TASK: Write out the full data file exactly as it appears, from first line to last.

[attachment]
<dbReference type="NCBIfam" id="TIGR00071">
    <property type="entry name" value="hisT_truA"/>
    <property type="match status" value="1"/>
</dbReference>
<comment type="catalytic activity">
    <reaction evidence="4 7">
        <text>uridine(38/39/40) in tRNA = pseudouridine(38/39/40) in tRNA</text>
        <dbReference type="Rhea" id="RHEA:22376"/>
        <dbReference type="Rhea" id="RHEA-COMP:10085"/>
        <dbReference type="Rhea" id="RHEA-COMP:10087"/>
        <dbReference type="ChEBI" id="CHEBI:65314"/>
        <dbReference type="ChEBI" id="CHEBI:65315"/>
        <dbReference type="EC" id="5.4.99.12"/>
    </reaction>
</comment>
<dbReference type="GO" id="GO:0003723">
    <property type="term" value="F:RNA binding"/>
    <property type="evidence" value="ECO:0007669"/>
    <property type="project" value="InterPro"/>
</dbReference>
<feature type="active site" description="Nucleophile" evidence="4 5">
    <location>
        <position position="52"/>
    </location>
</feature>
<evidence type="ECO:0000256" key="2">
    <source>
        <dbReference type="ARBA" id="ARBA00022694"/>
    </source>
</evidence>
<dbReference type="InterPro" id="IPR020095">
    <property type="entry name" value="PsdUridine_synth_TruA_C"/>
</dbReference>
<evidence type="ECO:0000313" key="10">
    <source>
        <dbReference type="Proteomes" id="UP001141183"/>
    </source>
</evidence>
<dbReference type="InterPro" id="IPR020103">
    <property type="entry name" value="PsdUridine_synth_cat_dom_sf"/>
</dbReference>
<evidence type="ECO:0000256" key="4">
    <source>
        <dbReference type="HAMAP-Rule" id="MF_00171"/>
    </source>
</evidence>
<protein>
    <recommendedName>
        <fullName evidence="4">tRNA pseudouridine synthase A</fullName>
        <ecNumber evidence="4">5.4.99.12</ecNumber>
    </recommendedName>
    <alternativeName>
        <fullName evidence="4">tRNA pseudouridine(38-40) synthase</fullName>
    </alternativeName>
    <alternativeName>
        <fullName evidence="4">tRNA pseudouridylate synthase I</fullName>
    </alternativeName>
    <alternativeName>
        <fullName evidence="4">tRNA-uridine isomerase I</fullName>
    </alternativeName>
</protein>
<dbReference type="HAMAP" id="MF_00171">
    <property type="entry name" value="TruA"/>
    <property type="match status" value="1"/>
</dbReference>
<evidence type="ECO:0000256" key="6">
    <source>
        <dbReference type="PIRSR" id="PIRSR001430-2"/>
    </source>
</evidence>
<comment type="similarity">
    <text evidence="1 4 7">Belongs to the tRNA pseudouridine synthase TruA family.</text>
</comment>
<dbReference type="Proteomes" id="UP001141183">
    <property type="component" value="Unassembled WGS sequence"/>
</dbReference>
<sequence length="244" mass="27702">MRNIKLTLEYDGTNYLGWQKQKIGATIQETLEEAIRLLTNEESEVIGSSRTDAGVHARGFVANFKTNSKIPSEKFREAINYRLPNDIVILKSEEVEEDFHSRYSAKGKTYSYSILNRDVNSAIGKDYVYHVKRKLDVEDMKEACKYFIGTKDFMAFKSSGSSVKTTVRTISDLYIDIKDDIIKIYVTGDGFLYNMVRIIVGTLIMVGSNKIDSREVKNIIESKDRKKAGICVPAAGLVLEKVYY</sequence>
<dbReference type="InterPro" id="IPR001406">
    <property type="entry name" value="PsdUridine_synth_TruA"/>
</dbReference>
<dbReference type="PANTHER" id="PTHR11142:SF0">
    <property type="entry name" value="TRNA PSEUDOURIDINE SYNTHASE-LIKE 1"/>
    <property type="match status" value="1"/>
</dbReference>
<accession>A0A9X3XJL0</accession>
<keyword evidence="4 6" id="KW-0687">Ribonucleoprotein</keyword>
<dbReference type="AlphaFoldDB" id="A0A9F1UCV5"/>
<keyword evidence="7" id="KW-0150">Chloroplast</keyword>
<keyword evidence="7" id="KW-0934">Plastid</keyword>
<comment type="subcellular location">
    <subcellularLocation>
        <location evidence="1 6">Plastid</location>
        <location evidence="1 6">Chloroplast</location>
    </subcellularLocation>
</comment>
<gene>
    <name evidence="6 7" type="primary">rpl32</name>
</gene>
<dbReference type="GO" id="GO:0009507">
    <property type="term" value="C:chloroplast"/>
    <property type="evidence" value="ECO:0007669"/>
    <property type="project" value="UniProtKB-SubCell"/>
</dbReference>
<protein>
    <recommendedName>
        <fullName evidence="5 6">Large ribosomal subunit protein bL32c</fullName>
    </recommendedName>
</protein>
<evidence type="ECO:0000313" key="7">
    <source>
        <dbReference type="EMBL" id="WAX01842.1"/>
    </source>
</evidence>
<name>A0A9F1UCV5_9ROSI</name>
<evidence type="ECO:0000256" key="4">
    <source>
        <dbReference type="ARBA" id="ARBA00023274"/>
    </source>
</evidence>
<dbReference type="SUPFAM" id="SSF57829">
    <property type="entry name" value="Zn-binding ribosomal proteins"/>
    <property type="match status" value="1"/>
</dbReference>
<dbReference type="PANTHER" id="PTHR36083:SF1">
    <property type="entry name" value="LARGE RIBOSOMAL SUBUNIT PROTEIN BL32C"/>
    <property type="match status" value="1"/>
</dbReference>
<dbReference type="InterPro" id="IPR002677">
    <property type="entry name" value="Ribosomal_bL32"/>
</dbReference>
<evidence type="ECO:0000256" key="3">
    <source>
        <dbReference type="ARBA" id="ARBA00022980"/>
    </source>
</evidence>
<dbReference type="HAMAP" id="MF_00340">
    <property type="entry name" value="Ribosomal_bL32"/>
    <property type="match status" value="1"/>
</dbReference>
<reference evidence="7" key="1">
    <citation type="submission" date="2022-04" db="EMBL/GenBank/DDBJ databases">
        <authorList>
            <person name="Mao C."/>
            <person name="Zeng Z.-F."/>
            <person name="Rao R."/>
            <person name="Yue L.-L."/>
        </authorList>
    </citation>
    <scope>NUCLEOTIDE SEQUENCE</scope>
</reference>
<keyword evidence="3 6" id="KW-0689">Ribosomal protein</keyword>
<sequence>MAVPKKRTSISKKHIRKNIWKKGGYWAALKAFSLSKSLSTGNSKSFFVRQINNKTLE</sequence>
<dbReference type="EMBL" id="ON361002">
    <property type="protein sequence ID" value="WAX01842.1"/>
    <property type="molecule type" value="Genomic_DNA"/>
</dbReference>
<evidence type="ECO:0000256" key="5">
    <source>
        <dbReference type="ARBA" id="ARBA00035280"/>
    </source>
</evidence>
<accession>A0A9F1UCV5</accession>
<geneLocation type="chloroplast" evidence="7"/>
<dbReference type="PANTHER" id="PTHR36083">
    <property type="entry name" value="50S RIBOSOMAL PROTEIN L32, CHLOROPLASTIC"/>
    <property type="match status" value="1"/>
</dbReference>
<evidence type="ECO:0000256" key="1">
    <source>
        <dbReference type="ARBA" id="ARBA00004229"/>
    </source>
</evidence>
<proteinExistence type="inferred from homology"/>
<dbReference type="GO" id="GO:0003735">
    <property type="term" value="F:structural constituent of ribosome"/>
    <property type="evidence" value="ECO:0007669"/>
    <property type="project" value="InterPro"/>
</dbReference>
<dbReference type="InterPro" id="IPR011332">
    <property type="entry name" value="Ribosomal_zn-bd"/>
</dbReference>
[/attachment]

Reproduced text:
<dbReference type="NCBIfam" id="TIGR00071">
    <property type="entry name" value="hisT_truA"/>
    <property type="match status" value="1"/>
</dbReference>
<comment type="catalytic activity">
    <reaction evidence="4 7">
        <text>uridine(38/39/40) in tRNA = pseudouridine(38/39/40) in tRNA</text>
        <dbReference type="Rhea" id="RHEA:22376"/>
        <dbReference type="Rhea" id="RHEA-COMP:10085"/>
        <dbReference type="Rhea" id="RHEA-COMP:10087"/>
        <dbReference type="ChEBI" id="CHEBI:65314"/>
        <dbReference type="ChEBI" id="CHEBI:65315"/>
        <dbReference type="EC" id="5.4.99.12"/>
    </reaction>
</comment>
<dbReference type="GO" id="GO:0003723">
    <property type="term" value="F:RNA binding"/>
    <property type="evidence" value="ECO:0007669"/>
    <property type="project" value="InterPro"/>
</dbReference>
<feature type="active site" description="Nucleophile" evidence="4 5">
    <location>
        <position position="52"/>
    </location>
</feature>
<evidence type="ECO:0000256" key="2">
    <source>
        <dbReference type="ARBA" id="ARBA00022694"/>
    </source>
</evidence>
<dbReference type="InterPro" id="IPR020095">
    <property type="entry name" value="PsdUridine_synth_TruA_C"/>
</dbReference>
<evidence type="ECO:0000313" key="10">
    <source>
        <dbReference type="Proteomes" id="UP001141183"/>
    </source>
</evidence>
<dbReference type="InterPro" id="IPR020103">
    <property type="entry name" value="PsdUridine_synth_cat_dom_sf"/>
</dbReference>
<evidence type="ECO:0000256" key="4">
    <source>
        <dbReference type="HAMAP-Rule" id="MF_00171"/>
    </source>
</evidence>
<protein>
    <recommendedName>
        <fullName evidence="4">tRNA pseudouridine synthase A</fullName>
        <ecNumber evidence="4">5.4.99.12</ecNumber>
    </recommendedName>
    <alternativeName>
        <fullName evidence="4">tRNA pseudouridine(38-40) synthase</fullName>
    </alternativeName>
    <alternativeName>
        <fullName evidence="4">tRNA pseudouridylate synthase I</fullName>
    </alternativeName>
    <alternativeName>
        <fullName evidence="4">tRNA-uridine isomerase I</fullName>
    </alternativeName>
</protein>
<dbReference type="HAMAP" id="MF_00171">
    <property type="entry name" value="TruA"/>
    <property type="match status" value="1"/>
</dbReference>
<evidence type="ECO:0000256" key="6">
    <source>
        <dbReference type="PIRSR" id="PIRSR001430-2"/>
    </source>
</evidence>
<comment type="similarity">
    <text evidence="1 4 7">Belongs to the tRNA pseudouridine synthase TruA family.</text>
</comment>
<dbReference type="Proteomes" id="UP001141183">
    <property type="component" value="Unassembled WGS sequence"/>
</dbReference>
<sequence length="244" mass="27702">MRNIKLTLEYDGTNYLGWQKQKIGATIQETLEEAIRLLTNEESEVIGSSRTDAGVHARGFVANFKTNSKIPSEKFREAINYRLPNDIVILKSEEVEEDFHSRYSAKGKTYSYSILNRDVNSAIGKDYVYHVKRKLDVEDMKEACKYFIGTKDFMAFKSSGSSVKTTVRTISDLYIDIKDDIIKIYVTGDGFLYNMVRIIVGTLIMVGSNKIDSREVKNIIESKDRKKAGICVPAAGLVLEKVYY</sequence>
<dbReference type="InterPro" id="IPR001406">
    <property type="entry name" value="PsdUridine_synth_TruA"/>
</dbReference>
<dbReference type="PANTHER" id="PTHR11142:SF0">
    <property type="entry name" value="TRNA PSEUDOURIDINE SYNTHASE-LIKE 1"/>
    <property type="match status" value="1"/>
</dbReference>
<accession>A0A9X3XJL0</accession>
<keyword evidence="4 6" id="KW-0687">Ribonucleoprotein</keyword>
<dbReference type="AlphaFoldDB" id="A0A9F1UCV5"/>
<keyword evidence="7" id="KW-0150">Chloroplast</keyword>
<keyword evidence="7" id="KW-0934">Plastid</keyword>
<comment type="subcellular location">
    <subcellularLocation>
        <location evidence="1 6">Plastid</location>
        <location evidence="1 6">Chloroplast</location>
    </subcellularLocation>
</comment>
<gene>
    <name evidence="6 7" type="primary">rpl32</name>
</gene>
<dbReference type="GO" id="GO:0009507">
    <property type="term" value="C:chloroplast"/>
    <property type="evidence" value="ECO:0007669"/>
    <property type="project" value="UniProtKB-SubCell"/>
</dbReference>
<protein>
    <recommendedName>
        <fullName evidence="5 6">Large ribosomal subunit protein bL32c</fullName>
    </recommendedName>
</protein>
<evidence type="ECO:0000313" key="7">
    <source>
        <dbReference type="EMBL" id="WAX01842.1"/>
    </source>
</evidence>
<name>A0A9F1UCV5_9ROSI</name>
<evidence type="ECO:0000256" key="4">
    <source>
        <dbReference type="ARBA" id="ARBA00023274"/>
    </source>
</evidence>
<dbReference type="SUPFAM" id="SSF57829">
    <property type="entry name" value="Zn-binding ribosomal proteins"/>
    <property type="match status" value="1"/>
</dbReference>
<dbReference type="PANTHER" id="PTHR36083:SF1">
    <property type="entry name" value="LARGE RIBOSOMAL SUBUNIT PROTEIN BL32C"/>
    <property type="match status" value="1"/>
</dbReference>
<dbReference type="InterPro" id="IPR002677">
    <property type="entry name" value="Ribosomal_bL32"/>
</dbReference>
<evidence type="ECO:0000256" key="3">
    <source>
        <dbReference type="ARBA" id="ARBA00022980"/>
    </source>
</evidence>
<dbReference type="HAMAP" id="MF_00340">
    <property type="entry name" value="Ribosomal_bL32"/>
    <property type="match status" value="1"/>
</dbReference>
<reference evidence="7" key="1">
    <citation type="submission" date="2022-04" db="EMBL/GenBank/DDBJ databases">
        <authorList>
            <person name="Mao C."/>
            <person name="Zeng Z.-F."/>
            <person name="Rao R."/>
            <person name="Yue L.-L."/>
        </authorList>
    </citation>
    <scope>NUCLEOTIDE SEQUENCE</scope>
</reference>
<keyword evidence="3 6" id="KW-0689">Ribosomal protein</keyword>
<sequence>MAVPKKRTSISKKHIRKNIWKKGGYWAALKAFSLSKSLSTGNSKSFFVRQINNKTLE</sequence>
<dbReference type="EMBL" id="ON361002">
    <property type="protein sequence ID" value="WAX01842.1"/>
    <property type="molecule type" value="Genomic_DNA"/>
</dbReference>
<evidence type="ECO:0000256" key="5">
    <source>
        <dbReference type="ARBA" id="ARBA00035280"/>
    </source>
</evidence>
<accession>A0A9F1UCV5</accession>
<geneLocation type="chloroplast" evidence="7"/>
<dbReference type="PANTHER" id="PTHR36083">
    <property type="entry name" value="50S RIBOSOMAL PROTEIN L32, CHLOROPLASTIC"/>
    <property type="match status" value="1"/>
</dbReference>
<evidence type="ECO:0000256" key="1">
    <source>
        <dbReference type="ARBA" id="ARBA00004229"/>
    </source>
</evidence>
<proteinExistence type="inferred from homology"/>
<dbReference type="GO" id="GO:0003735">
    <property type="term" value="F:structural constituent of ribosome"/>
    <property type="evidence" value="ECO:0007669"/>
    <property type="project" value="InterPro"/>
</dbReference>
<dbReference type="InterPro" id="IPR011332">
    <property type="entry name" value="Ribosomal_zn-bd"/>
</dbReference>